The Alpine Tales
592 pp., 28.0
The Brush of a Wing
In his essay "On Stories," C. S. Lewis observes, "In life and art both … we are always trying to catch in our net of successive moments something that is not successive …. I think it is sometimes done—or very, very nearly done—in stories." This "something" is finally ineffable. Lewis compares it to a bird one can never catch, though one may glimpse it or feel the brush of its wing.
Paul Willis' exquisitely written Alpine Tales gave me more than once that sense of "something that is not successive." Reading these highly original works, an ineffable something (the brush of the bird's wing?) would invite me to pause and simply bask in a passage like the following:
Shining round about the crater's lip, spaced like the stars on Stella's brow, stood brilliant white figures, blazing in the dawn. One light only hung now in the sky, sole director of the song. No other stars remained aloft … unless the singers on the summit were the stars themselves come to grant one brief taste of the music of the spheres.
The first two of these fantasy novels, or romances, were published individually in the 1990s, and now all four are between covers for the first time. Each presents an exotic quest and the immemorial conflict between good and evil in a landscape both beautiful and perilous. They may be read independently of each other, but the plots interlock and form an overarching story. Set in the Cascade Mountains of the Pacific Northwest, the tales take place around the actual three peaks of the Three Sisters Wilderness, renamed Three Queens in the story. The author has climbed there all his life and is intimately familiar with them—although the map included with each tale takes liberties with their features. The Queens make a beautiful setting—sublime, as one character describes it, with the right proportions of beauty and peril. Willis captures it in his precise and loving attention to natural detail:
Northward, a pleasing chaos of rivers and mountains stretched to a snowbound horizon. One could lose oneself in the deep canyons and waterfalls and hanging glaciers. The peaks were jagged, sharp with arêtes and needled pinnacles. To the east lay a land of dry buttes and open sagebrush, ponderosa and pinyon pine. The view was brown and dry and clear, an exhilaration of unfenced roaming.
In each book a young couple sets out on a quest whose object is at first hidden from them, but which has much to do with saving the pristine wilderness of the mountains. They are guided by mysterious figures: three eccentric uncles and three royal ladies, who appear to be the embodied genii loci of the Three Queen mountains, but with archetypal resonances reaching far beyond that:
All three sisters—queens really—were circling before her arm-in-arm. Stella romped in the blue robe of hope and sky, blonde hair streaming behind her in the wind. Lady Demaris flew beside her in forest green, laughing and tossing her unbraided chestnut hair. Then Lady Lira, raven-haired and … wearing the crimson of her redemption.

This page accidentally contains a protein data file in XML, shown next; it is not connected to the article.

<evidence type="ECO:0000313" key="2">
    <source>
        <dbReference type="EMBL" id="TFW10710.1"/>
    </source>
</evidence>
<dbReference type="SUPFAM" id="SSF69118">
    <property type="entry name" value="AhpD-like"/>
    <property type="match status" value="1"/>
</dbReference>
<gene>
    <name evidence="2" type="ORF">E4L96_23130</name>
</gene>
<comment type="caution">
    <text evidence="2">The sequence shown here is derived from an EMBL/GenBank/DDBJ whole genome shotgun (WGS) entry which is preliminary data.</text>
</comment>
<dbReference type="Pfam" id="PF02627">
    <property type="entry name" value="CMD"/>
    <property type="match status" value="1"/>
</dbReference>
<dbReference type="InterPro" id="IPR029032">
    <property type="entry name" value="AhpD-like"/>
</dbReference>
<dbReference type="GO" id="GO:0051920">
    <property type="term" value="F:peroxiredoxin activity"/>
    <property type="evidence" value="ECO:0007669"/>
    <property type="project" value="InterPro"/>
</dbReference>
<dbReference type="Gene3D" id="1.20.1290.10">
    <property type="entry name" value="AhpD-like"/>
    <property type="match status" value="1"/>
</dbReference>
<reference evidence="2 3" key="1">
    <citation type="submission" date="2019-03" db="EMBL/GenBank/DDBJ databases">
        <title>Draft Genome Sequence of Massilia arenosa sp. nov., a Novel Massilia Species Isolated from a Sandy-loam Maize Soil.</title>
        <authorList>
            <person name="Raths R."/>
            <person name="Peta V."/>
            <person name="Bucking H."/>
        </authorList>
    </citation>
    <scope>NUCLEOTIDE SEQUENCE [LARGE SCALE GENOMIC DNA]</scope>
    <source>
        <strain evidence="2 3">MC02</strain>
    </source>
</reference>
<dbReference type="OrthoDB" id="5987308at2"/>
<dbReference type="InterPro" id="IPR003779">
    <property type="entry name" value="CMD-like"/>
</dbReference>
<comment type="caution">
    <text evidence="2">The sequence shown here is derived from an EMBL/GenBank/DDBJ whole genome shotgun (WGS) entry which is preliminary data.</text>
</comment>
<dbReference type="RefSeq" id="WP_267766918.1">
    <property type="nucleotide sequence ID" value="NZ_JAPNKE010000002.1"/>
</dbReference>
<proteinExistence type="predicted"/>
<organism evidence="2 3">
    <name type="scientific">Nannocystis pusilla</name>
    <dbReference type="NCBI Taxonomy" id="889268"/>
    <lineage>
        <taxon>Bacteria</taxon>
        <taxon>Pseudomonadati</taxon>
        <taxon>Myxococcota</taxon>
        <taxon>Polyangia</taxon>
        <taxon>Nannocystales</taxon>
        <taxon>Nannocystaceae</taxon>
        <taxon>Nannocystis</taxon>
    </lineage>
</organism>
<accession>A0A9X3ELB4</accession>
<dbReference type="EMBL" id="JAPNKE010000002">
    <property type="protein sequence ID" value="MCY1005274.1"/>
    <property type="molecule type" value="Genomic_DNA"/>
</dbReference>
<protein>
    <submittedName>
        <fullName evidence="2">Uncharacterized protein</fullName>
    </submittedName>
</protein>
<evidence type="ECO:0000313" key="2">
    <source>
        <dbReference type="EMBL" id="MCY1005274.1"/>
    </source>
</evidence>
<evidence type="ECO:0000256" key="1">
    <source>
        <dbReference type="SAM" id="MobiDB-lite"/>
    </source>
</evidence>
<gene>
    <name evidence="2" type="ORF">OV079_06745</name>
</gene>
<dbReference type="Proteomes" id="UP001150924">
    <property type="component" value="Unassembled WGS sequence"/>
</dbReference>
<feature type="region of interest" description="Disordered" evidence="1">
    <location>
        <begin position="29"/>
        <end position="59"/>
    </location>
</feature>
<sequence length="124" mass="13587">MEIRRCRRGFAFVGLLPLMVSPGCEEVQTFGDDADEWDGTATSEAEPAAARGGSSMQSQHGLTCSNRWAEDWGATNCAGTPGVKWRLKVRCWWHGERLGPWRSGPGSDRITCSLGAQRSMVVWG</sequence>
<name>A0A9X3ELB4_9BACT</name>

As in George Macdonald's Phantastes, the actual world and the fantasy world lie side by side; the human characters move in and out of these, often unsure of which world they are in: "The other and greater wilderness … sometimes appeared within and beyond this present one. Yet it was not really other at all, William thought, but the true place that was there all the time."
Climbing is the controlling metaphor of the book, and the characters ascend morally and spiritually as they move up and down the peaks. The technical expertise of the author makes descriptions of climbing convincingly real and dramatic, as in this scene of rock-climbing in the dark:
The invisible rock was whirling past, skimming under her finger-tips. Her stomach felt its weightlessness as she sank and flew, swiftly tilting into the void. Too fast, she thought. Soon she should be bottoming out and swinging upwards. Now. Now. But not yet. She felt the rope catch on something far above her and then grow slack. She was swinging, sailing, into the dark. Not up. No longer across.
There are a number of dangerous falls as well as adventures in underground rivers and infernal caves. The protagonists face opposition from monsters within nature itself (the Lava-Beast and a Jokulhlaup—Icelandic for an exploding glacier lake); from greedy humans who would dam and destroy the wilderness for profit; and even from one of the archetypal queens, who succumbs to evil and seeks to murder the climbers. The climbers are guided by the archetypal uncles and the good queens. These guardians come to their aid at critical junctures and are truly "immemorial comforters." The questers are also helped by poems that have the power to charm, like ancient runes, and literally guide them on their way.